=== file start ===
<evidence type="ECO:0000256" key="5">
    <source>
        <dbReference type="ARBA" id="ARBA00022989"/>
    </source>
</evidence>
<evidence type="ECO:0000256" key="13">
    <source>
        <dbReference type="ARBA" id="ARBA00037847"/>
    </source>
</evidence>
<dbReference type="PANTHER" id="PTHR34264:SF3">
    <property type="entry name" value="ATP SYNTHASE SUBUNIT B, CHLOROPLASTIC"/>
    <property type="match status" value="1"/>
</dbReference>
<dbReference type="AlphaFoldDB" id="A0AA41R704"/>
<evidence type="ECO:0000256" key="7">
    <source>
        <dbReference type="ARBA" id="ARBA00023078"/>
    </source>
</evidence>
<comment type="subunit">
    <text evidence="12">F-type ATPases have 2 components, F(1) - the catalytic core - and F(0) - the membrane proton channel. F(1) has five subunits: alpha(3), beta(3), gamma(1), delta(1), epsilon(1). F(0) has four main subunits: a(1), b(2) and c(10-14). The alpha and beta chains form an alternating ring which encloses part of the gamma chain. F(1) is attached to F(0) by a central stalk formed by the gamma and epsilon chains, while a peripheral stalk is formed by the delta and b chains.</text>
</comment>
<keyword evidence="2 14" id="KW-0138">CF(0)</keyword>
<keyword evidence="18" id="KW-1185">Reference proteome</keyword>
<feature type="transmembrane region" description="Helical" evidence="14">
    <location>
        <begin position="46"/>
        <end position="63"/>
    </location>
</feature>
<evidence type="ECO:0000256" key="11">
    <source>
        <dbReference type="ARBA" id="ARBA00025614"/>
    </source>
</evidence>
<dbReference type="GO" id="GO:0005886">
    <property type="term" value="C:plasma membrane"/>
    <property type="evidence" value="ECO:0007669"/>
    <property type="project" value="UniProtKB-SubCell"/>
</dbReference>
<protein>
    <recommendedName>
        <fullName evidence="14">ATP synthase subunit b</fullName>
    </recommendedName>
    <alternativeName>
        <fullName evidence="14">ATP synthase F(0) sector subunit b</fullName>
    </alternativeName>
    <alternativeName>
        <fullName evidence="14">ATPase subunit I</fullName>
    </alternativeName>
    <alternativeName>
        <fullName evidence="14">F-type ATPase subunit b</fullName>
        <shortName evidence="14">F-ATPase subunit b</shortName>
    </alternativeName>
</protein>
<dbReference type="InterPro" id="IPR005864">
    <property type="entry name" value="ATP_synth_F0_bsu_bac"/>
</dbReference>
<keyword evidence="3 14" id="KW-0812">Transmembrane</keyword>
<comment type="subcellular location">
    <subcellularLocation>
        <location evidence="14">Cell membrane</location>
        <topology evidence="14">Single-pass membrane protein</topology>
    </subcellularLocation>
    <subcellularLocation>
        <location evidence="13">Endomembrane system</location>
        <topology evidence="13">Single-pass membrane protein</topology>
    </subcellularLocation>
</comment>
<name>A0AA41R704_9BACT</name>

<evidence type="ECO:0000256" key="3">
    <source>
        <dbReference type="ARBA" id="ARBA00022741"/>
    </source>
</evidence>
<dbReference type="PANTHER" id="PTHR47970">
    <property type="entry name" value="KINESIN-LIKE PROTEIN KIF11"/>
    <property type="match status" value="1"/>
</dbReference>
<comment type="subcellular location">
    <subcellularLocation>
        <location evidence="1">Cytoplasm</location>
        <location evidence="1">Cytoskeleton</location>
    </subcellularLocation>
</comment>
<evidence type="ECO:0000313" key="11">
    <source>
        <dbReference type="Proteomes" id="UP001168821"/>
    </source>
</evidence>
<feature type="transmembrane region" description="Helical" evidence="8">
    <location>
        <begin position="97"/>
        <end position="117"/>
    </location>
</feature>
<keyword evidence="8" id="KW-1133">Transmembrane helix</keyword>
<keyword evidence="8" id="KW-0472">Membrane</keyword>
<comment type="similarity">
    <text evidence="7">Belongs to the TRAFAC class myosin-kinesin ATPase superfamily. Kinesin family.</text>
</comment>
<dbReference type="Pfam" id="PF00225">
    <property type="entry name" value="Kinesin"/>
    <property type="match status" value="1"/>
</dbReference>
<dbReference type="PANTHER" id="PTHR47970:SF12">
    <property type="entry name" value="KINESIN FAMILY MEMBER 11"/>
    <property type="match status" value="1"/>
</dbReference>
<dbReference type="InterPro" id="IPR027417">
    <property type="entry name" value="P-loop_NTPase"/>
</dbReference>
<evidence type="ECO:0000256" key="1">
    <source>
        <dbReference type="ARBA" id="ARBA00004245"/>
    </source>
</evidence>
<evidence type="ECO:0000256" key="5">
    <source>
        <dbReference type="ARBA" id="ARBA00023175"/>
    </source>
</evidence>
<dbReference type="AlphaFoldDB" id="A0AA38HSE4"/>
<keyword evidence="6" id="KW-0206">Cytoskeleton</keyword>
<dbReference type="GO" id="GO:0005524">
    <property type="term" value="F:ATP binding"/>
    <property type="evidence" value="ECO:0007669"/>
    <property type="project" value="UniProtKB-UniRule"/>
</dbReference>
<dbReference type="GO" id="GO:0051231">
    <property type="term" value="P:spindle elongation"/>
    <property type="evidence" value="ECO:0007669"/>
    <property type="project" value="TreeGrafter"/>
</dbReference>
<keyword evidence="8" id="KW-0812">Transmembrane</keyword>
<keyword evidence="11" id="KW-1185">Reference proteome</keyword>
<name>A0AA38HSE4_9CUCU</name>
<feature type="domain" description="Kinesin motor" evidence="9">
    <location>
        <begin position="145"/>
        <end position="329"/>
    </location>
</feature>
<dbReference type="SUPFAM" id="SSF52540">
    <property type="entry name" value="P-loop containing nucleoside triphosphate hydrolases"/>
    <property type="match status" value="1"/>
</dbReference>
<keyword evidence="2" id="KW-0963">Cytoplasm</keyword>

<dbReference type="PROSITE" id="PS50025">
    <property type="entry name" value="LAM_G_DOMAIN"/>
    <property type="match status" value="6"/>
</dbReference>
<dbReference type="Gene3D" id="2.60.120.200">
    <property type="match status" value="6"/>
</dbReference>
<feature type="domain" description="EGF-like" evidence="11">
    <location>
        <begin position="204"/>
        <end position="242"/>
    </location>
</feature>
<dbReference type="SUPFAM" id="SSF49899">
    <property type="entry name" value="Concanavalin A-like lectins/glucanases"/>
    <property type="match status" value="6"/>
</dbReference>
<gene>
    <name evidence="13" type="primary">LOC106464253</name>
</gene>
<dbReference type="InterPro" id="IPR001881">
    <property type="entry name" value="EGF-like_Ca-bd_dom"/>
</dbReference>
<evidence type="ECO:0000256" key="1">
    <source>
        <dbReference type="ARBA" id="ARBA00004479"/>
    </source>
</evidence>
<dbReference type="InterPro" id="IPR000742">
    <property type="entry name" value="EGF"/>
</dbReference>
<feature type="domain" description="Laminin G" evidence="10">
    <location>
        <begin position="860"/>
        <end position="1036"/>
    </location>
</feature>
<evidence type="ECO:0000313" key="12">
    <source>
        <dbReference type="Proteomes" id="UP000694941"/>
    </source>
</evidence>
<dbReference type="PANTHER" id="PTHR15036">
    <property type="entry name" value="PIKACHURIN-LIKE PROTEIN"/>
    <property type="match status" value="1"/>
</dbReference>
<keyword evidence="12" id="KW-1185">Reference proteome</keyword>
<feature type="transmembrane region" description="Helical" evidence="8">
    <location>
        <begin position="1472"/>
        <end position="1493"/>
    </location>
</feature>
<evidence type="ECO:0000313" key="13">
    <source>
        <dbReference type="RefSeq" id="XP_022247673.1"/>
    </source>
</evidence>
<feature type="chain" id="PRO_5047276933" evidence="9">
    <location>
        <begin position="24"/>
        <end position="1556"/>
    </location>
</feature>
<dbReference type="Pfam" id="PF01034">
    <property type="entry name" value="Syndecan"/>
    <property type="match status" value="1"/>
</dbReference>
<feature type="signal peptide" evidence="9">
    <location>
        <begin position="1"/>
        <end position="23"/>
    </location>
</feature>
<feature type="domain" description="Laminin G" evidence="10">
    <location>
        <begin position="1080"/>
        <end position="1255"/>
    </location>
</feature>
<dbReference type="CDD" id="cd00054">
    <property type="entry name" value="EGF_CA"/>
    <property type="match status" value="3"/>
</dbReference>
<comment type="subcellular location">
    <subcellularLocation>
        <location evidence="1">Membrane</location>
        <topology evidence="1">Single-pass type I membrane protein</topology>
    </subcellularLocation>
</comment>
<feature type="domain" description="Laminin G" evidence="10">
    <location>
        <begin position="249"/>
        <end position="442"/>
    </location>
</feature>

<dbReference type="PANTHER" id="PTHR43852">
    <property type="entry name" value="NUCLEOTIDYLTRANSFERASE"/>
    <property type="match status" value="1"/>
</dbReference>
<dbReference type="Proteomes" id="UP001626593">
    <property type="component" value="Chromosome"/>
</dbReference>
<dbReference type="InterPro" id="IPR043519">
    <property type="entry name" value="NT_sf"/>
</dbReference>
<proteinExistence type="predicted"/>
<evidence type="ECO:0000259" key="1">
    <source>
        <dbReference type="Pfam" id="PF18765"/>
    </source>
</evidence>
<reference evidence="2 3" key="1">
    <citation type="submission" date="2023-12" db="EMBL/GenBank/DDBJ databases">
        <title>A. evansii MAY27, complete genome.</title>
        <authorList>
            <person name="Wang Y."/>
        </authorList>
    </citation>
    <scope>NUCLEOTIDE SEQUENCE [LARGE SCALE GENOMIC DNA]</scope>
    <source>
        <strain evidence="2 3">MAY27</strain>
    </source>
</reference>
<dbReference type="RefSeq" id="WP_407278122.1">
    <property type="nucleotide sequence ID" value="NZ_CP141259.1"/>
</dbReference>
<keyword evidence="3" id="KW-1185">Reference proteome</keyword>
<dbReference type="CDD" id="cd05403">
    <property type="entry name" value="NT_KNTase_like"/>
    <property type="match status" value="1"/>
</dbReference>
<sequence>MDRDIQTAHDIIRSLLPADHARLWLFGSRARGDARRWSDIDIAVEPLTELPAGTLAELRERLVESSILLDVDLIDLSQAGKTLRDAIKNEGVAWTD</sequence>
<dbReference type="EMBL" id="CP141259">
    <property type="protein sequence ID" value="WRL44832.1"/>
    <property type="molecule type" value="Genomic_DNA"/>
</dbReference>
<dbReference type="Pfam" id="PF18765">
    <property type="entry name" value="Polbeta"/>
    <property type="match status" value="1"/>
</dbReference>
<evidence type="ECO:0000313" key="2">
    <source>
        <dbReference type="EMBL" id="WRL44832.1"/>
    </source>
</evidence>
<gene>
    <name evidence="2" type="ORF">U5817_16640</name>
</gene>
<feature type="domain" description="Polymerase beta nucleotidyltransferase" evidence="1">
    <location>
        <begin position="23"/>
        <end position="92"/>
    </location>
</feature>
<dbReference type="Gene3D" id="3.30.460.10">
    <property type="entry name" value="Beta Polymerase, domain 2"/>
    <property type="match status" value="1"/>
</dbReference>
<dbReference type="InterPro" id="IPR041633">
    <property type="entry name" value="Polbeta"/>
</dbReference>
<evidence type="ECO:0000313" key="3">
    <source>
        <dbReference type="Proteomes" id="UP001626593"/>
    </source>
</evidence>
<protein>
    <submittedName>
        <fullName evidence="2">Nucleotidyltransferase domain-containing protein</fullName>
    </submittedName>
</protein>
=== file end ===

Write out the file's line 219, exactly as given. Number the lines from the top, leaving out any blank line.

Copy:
    <location>